All too human

In the news is Chris Huhne, former Deputy Leader of the UK’s Liberal Democrat Party, and former cabinet minister. After months of denial ...

In the news is Chris Huhne, former Deputy Leader of the UK’s Liberal Democrat Party, and former cabinet minister. After months of denial, Huhne pleaded guilty to an offence under UK law of perverting the course of justice.


The offence was to claim his wife was driving when he exceeded the speed limit – to avoid incurring penalty points on his licence, which debar you from driving when it passes a threshold.  He now faces a possible jail sentence. 

I worked with Chris Huhne many years ago, before he was a politician – first running a training session for him and other financial journalists, and subsequently doing psychometric analysis for him with his senior hires in his business.  I found him to be a decent, intelligent yet driven man – which puts him in company with very many I work with.  I write this not to defend his character but to consider why and how such a career-wrecking calamity should befall him, for it is a tragedy of Shakespearean proportions.  He Is not the first big man to be brought low by a small thing.  Some would say it is not a small thing.  He has confessed to an offence that challenges the very justice system, yet, to lie about a speeding ticket is not exactly grand larceny either. 

On the BBC’s Today Programme, there was a lot of sanctimonious speculation about what is wrong with politicians – to the effect that they are grubby, venal, liars.  We have heard much the same of late about the police for their misdemeanours.   Of course we should expect our public servants – politicians and police especially to maintain the highest standards, but let us not fall into the trap of either thinking they need special qualities for their roles, or that they are specially lacking in qualities that we need  of them.  They are men and women like us, adapting to pressures, opportunities, incentives and rules; vulnerable to a hundred and one way of getting it wrong.  Huhne’s offence – for which he will pay a heavy price – is one that many people could have committed.   In his case it is further mired in family conflict – an embittered wife post-divorce and acrimonious relations with his 18-year old son.  Not a simple story at any level – however much commentators might wish it to be.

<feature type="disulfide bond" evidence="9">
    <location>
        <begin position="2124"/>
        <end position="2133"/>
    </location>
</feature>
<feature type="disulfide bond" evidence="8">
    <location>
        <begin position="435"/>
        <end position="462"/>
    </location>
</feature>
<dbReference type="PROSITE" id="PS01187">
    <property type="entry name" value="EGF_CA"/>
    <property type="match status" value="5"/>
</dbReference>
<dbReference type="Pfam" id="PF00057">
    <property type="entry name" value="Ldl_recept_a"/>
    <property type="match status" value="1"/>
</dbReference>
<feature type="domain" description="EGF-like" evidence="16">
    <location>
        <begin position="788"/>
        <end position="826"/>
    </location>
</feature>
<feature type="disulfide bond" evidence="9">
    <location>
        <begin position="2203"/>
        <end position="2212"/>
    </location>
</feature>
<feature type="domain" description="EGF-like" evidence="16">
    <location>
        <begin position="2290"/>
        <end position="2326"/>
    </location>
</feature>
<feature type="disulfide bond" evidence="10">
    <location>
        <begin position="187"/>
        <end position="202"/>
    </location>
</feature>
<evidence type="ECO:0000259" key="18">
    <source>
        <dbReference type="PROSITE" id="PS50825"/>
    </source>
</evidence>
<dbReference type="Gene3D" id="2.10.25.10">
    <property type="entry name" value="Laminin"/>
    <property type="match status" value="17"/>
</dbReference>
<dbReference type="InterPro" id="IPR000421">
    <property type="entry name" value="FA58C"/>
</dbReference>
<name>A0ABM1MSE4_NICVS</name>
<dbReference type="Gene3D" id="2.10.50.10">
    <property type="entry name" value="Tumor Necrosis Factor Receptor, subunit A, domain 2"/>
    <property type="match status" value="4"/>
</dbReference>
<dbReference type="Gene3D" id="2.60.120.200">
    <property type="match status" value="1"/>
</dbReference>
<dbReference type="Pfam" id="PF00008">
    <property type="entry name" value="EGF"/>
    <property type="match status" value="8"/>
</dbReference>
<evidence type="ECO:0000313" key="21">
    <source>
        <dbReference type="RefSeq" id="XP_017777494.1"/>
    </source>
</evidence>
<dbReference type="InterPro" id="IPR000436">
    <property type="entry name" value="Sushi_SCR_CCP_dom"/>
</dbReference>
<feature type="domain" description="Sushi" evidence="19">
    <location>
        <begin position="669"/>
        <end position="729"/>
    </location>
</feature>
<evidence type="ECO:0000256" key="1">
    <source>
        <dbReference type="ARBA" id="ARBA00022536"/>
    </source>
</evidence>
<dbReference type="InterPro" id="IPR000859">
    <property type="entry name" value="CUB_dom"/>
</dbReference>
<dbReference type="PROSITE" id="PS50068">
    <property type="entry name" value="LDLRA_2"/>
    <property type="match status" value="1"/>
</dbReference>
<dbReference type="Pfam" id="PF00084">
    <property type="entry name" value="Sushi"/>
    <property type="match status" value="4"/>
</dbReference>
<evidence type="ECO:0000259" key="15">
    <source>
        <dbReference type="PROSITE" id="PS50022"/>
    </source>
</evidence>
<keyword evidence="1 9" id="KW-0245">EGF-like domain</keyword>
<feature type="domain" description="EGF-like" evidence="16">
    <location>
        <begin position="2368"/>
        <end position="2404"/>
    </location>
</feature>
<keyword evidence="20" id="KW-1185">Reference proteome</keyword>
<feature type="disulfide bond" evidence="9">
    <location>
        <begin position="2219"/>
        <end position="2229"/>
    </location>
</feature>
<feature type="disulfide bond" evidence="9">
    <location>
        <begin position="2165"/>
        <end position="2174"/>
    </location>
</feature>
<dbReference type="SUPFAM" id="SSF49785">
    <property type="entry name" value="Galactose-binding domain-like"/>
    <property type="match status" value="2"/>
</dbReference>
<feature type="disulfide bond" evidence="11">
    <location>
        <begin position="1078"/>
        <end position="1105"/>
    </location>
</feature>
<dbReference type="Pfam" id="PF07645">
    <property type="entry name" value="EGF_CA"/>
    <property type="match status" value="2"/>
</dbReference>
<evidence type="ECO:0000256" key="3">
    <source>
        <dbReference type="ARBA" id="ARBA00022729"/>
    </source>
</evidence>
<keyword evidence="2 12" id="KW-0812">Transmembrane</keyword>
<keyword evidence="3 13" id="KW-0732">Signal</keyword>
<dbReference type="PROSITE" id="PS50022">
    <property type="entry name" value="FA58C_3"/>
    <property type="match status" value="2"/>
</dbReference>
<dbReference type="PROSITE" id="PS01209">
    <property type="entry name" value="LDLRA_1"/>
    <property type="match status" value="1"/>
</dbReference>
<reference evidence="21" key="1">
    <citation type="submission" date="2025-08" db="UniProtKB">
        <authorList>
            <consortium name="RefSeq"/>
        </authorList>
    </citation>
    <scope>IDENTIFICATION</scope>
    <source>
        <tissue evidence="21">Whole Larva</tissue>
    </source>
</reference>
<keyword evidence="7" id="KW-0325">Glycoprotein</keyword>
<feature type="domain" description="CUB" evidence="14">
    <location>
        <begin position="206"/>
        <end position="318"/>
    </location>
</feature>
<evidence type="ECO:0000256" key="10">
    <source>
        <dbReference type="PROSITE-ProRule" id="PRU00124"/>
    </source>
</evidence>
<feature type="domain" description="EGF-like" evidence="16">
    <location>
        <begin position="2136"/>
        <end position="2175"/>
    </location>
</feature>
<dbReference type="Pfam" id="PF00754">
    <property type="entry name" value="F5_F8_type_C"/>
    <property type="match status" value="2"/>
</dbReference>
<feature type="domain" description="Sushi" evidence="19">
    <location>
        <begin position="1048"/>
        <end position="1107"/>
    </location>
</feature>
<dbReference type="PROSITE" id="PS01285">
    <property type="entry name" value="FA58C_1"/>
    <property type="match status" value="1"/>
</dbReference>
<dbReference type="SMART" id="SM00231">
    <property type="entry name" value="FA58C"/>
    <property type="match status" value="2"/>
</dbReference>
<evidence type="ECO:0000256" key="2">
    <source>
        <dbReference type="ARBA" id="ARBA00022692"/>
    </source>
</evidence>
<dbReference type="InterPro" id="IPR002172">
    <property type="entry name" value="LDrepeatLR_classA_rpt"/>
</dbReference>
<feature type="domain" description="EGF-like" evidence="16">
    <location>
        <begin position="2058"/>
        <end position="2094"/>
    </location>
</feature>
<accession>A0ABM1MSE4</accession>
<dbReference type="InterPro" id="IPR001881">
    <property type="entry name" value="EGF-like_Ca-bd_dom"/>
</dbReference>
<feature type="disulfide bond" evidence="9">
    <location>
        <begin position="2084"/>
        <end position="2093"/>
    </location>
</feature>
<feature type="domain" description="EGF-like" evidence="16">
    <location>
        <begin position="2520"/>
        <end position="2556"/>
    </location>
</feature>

Plausible denials of truths might seem to be something peculiar to politicians, as the hostile media are quick to assert, but we should remember that politicians exist in a peculiarly exposed and public world, where they are forever being called upon to make public declarations of their worthiness.  What happened to Chris Huhne is, in the language of my leadership analysis, a classic adaptive failure.  People who are strongly driven are especially liable to  of underestime the risks of their behaviour, especially when they live in a bubble.  This emboldening effect can be very generalised – for example, not just wishing to avoid putting one’s driving licence at risk, but also the possible belief that it is something of little significance in the scheme of things, plus the conviction that one can tough it out.   Thus does a talented and ambitious man – like too many before him, and perhaps like any of us when thinking more about the ends than the means –  come to grief.

Rogue traders, sports stars taking illegal performance enhancing drugs, business leaders who cover up misdemeanours, are all victims of the same logic.  They have to be punished of course – but let us not pretend they belong to a different species

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